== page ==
8,021 posts, read 7,053,519 times
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henslava: You make a good point. However, it depends on the person and location. For example, there are some towns like this in west Texas that have very low housing prices, yet are close enough to a major city that good medical care is an hour or less away. Plus, not everyone wants the same thing in retirement. Some people might like going rural and are glad to get out of the city. They would prefer someplace where they can hunt or fish. Rural areas do have golf, high school sporting events, restaurants.

I posted this because I believe that in the future, the average citizen in the USA is going to have a lower standard of living, and lower average income. Lots of people are approaching retirement age with little net worth. So, how can one get along with a very minimal income. Lots of people don't think they can even afford to retire. Well, eventually, no one will employ them. So when that happens, how can they get along on just the little that SS will pay in the future?

I don't think "off the grid" is that big a deal. Yes off the grid might save on electricity, and maybe you have enough wood to heat your house, but you still have the cost of the house, the taxes and insurance, you still need gasoline, vehicles, etc. People still need food medical supplies etc. So "off the grid" is not necessarily minimalist living.
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Old 02-19-2013, 10:45 AM
 
Location: Somewhere in northern Alabama
16,840 posts, read 51,286,023 times
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There is no "ultimate" any more than there is an ultimate color. The Zen Buddhist monk often exists with working in the fields and a begging bowl. The ultra-rich can perceive frugality in not always buying designer clothes. I once hosted the FAQ for the usenet group on frugality. Members were fairly much in agreement that it was a general concept rather than a specific goal.
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Old 02-19-2013, 11:11 AM
 
652 posts, read 580,925 times
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I have sold a lot of my things. But still have way more than I need. I would like to have one of those 200 sf homes and live on less than 25 a day. Sell off all my things and live in a fifth wheel or small cabin with just what I use every day. I don't need a TV, I have a laptop. Don't need all that I have. I may do it. I have never had a better time than when me and the wife took 4 months each winter for two winters and took our 24 foot TT down south and just stayed at neat places like hot Springs AR for a month then went to Eureka Springs for a Month ect. It was more fun than you can imagine. We only took what we needed.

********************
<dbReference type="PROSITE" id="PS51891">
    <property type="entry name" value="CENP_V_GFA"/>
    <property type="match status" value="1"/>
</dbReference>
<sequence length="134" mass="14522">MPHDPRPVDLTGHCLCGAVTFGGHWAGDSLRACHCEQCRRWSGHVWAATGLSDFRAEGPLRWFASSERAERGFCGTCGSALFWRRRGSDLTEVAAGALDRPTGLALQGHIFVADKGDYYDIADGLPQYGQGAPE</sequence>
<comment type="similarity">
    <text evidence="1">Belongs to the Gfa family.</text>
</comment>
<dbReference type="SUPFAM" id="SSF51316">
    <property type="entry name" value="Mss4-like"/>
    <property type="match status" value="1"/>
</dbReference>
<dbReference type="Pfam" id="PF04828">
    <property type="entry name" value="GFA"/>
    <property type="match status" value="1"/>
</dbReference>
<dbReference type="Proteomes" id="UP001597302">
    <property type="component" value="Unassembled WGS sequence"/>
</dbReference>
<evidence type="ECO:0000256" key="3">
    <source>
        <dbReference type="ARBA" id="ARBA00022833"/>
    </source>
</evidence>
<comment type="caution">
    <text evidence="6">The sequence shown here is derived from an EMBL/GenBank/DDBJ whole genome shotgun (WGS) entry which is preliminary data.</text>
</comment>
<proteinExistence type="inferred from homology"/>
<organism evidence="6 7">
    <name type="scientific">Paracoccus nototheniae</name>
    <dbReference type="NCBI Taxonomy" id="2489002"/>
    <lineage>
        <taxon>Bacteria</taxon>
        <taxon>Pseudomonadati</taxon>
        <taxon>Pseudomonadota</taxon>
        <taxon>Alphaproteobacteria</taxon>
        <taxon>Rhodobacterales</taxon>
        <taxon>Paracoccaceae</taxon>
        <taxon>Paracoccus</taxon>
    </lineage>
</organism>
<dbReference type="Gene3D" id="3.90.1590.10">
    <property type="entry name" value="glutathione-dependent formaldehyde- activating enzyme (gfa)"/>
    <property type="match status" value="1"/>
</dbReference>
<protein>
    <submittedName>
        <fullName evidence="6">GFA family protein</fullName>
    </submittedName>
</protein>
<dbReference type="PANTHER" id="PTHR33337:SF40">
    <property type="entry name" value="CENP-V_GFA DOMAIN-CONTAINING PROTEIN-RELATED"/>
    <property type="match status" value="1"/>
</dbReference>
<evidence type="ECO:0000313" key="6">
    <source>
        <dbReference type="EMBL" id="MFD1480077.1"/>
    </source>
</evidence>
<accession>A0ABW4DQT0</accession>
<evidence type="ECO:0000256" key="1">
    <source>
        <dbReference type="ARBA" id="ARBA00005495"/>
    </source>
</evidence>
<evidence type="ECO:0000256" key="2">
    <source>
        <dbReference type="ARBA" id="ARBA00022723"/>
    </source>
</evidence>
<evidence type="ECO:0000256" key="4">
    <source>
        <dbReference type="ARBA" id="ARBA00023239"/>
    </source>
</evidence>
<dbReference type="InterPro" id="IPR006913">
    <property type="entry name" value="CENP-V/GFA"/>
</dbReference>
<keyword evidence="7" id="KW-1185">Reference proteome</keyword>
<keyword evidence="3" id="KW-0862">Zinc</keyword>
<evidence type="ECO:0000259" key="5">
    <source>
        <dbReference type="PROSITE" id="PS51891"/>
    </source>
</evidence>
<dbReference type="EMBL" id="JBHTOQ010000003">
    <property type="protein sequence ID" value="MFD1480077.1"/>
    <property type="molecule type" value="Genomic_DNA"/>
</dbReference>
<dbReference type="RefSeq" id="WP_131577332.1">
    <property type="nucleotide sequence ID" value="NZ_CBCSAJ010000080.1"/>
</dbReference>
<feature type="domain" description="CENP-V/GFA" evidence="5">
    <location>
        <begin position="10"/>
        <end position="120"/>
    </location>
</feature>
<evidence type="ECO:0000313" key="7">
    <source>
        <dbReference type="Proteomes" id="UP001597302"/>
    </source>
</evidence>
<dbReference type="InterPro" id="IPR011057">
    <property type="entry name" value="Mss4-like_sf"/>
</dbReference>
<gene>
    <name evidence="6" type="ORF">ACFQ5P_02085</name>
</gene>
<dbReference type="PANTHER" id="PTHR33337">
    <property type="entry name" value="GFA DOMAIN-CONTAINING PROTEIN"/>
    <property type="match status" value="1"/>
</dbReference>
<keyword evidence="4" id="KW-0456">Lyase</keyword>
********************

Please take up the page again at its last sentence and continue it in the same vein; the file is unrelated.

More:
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Old 02-19-2013, 11:12 AM
 
Location: southwestern PA
20,426 posts, read 35,696,560 times
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Quote:
Originally Posted by Prairieparson View Post

I don't think "off the grid" is that big a deal.
Seriously?
It is huge!

Quote:
Originally Posted by Prairieparson View Post
Yes off the grid might save on electricity, and maybe you have enough wood to heat your house, but you still have the cost of the house, the taxes and insurance, you still need gasoline, vehicles, etc.
No, the guy I know does not SAVE on electricity. He sells his excess to the power company.
His house is paid for and he does pay taxes.
He uses no gasoline; his car is paid for.

Quote:
Originally Posted by Prairieparson View Post
People still need food medical supplies etc. So "off the grid" is not necessarily minimalist living.
He almost never sets foot in a grocery store.
And yes, medical supplies are necessary.

Minimalist is different than frugal, which was the original question.
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Old 02-19-2013, 11:13 AM
 
Location: southwestern PA
20,426 posts, read 35,696,560 times
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Quote:
Originally Posted by hensleya1 View Post

Frugal living is not, repeat not, saving as many as pennies as possible.

Frugal living is about getting the maximum value for your hard-earned dollar.

And if you can get by on spending less money and still enjoy an acceptable standard of living, then by all means do it.
I like that, a lot!